He said one of the biggest hindrances to achieving climate justice, and one he suspects he’ll run into while electrifying buildings, is social resistance.

“It’s almost impossible to convince people they can cook with an induction or electric stove instead of a flame,” he said, only half joking.

Another hindrance, and the one everyone jumps to first, is money.

“Everyone always asks, how are we going to pay for it,” Aguirre-Torres said. “When we started, nobody thought about who was going to pay the bill at the end.”

As of now, he’s raised $100 million through private investors, which will go to the goal of electrifying 1,600 buildings. This will make the program free for residents. Aguirre-Torres said as an example, if someone is currently paying $1,000 for their gas and electric, once it’s electrified their utility bill will be about $500. They might pay around $800, and the difference would pay for the work that was done.

“We got someone to upfront the money, they put in $100 million and we have 20 years to pay it back, and only if it works,” he said. “If it doesn’t work, we don’t pay it back. For it to work, we need people to pay less for electricity. It’s an awesome deal.”

To further bring investors to Ithaca, Aguirre-Torres is targeting the global stage. 

“The community thinks it’s all Tompkins [County], it’s all the city, the town,” he said. “It’s not. We’re part of a huge machine that needs to change, so we went international.”

He said the City of Ithaca is “this close” to being recognized by the United Nations as the only city in America with a higher ambition than its state and federal governments.

“That’s unique,” he said. “And showing our intent in such a serious manner will attract people to the city.”

Aguirre-Torres has plenty of experience internationally, as he’s lived and worked all over the globe. With a PhD in the “mathematical model of the internet,” Aguirre-Torres said he was a very “square-headed dude.” But he eventually became an entrepreneur and started his own company and began marketing and selling technology to governments.

“I moved to Israel and worked there for a while, then I moved to Korea and worked there for a while,” he said. “I was working with the governments.”

Then he moved to California, where he worked with Arnold Schwarzenegger on green legislation, and said it was then he “grew a conscience.”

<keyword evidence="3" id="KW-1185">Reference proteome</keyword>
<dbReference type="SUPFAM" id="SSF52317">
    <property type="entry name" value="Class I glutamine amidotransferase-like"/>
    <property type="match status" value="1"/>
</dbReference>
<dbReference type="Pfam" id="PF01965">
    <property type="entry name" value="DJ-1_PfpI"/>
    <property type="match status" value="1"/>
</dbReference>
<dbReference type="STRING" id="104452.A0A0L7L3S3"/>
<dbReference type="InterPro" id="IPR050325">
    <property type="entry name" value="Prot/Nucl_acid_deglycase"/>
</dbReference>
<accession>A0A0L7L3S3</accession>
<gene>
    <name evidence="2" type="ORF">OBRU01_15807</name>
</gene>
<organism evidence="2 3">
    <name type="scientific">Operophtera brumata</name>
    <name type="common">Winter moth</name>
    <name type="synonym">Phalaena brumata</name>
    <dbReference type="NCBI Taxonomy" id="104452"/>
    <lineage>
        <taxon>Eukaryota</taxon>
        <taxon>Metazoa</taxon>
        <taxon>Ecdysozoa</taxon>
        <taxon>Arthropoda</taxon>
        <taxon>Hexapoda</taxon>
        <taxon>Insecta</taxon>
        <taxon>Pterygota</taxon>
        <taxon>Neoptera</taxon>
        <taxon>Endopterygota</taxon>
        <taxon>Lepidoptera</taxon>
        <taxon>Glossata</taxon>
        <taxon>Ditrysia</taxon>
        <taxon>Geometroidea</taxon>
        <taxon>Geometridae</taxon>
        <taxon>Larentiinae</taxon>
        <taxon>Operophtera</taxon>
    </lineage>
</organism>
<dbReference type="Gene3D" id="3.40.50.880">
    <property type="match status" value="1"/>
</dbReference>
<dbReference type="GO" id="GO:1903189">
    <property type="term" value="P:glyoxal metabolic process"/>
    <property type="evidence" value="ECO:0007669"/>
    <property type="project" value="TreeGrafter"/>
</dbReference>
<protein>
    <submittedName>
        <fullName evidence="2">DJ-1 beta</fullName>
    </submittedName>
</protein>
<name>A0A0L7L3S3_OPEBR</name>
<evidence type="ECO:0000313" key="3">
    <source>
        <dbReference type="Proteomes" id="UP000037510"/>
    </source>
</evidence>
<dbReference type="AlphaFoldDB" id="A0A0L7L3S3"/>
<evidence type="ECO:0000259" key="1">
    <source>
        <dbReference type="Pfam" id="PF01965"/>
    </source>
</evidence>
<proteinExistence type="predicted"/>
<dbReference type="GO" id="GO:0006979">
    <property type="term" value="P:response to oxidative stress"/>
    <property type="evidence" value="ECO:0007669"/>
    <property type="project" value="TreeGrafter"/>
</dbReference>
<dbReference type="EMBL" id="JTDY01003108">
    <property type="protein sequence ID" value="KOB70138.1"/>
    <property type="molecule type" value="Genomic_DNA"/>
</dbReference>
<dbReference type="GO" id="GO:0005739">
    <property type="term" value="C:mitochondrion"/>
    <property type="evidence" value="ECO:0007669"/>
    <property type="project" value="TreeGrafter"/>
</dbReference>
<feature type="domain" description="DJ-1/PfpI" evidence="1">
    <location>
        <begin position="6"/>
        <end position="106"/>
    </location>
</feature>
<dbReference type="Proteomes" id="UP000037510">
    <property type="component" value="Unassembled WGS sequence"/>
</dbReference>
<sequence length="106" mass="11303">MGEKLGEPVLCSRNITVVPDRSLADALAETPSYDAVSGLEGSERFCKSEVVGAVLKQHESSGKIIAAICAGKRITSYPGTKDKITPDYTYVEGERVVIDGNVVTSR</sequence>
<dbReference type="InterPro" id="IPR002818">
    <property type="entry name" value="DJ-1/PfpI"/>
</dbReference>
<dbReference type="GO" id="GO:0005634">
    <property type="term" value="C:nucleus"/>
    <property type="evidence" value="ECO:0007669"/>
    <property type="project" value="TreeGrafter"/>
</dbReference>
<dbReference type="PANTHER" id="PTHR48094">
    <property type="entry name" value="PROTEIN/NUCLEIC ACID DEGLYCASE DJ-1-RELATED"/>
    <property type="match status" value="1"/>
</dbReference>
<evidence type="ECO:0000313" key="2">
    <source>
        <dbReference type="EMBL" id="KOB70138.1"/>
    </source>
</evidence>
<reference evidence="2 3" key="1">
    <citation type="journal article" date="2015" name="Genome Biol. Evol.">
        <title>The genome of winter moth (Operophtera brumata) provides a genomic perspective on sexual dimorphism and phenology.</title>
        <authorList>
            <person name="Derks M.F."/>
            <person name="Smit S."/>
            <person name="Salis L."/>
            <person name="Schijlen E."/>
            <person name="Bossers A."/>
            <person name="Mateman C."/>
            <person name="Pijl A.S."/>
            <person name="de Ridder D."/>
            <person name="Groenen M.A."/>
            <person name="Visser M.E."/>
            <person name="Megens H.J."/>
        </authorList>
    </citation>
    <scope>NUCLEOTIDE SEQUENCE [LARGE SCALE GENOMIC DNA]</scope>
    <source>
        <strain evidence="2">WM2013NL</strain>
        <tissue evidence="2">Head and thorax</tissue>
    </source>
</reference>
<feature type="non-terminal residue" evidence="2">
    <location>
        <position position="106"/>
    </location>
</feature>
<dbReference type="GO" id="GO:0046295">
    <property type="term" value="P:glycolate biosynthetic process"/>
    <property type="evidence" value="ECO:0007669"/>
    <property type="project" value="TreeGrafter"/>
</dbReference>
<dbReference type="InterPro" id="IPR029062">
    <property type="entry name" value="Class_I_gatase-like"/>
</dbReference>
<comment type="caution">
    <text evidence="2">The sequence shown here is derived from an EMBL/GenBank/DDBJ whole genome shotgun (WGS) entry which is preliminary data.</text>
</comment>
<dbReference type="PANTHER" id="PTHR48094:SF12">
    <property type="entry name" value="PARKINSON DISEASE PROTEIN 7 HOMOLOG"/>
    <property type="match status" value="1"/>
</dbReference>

“My wife says it was a mid-life crisis,” he laughed.

He said this is when he realized he could help people in different ways, and started a think tank to assist developing countries to develop legislation. He was hired by the United States Department of State to help the Mexican, Brazilian, Colombian, Chilean and Argentinian governments to develop climate change legislation.

“I spent my time between Washington D.C., Mexico City, Bogota and Buenos Aires helping politicians see the light,” he said. “’Come to the green side of the forest.’ […] Latin America is very corrupt — it was a nightmare. But we did amazing things.”

One of the things he accomplished was changing the constitution in Mexico to allow for the use of solar energy. He was also a presidential fellow under the Obama Administration, but said he was fired by the Trump Administration.

Then the pandemic hit and, like many, he spent some time reflecting.

“I was like ‘I don’t know what I’m doing with this,’” Aguirre-Torres said. “So I decided to come back home and be with my wife [who works at Cornell].”

Conveniently, the city was looking to hire a director of sustainability, though Aguirre-Torres wasn’t sure if he’d be a good fit.

“My experience was at a federal level, which is different,” he said. “And my ideas require $200 million.”

However the city clearly disagreed, and he jumped in with both feet. 

“It’s really exciting,” he said. “It’s a lot of fun.”     

(2) comments

Richard Ballantyne

So we have czars now under a constitutional republic? Yikes. George Washington who refused the throne is rolling over in his grave. Also, anytime you put an adjective in front of the word justice, it just becomes injustice since it usually means innocent people will just be punished in order to reward others.

Henry Kramer

When will they ever learn? Ithaca needs more low cost affordable housing. Yet, they keep increasing the cost of building it with more and more environmental costs. The two goals are contradictory. You can't keep electrifying things and not build more power plants. Reliable electricity does not magically appear at the plug. It has to be produced and the sun does not always shine or the wind blow. Environmental czars and activists will keep electrifying without building fossil fuel or nuclear plants. Can't do both. Things electric require a power source. That is a fact and facts are stubborn things.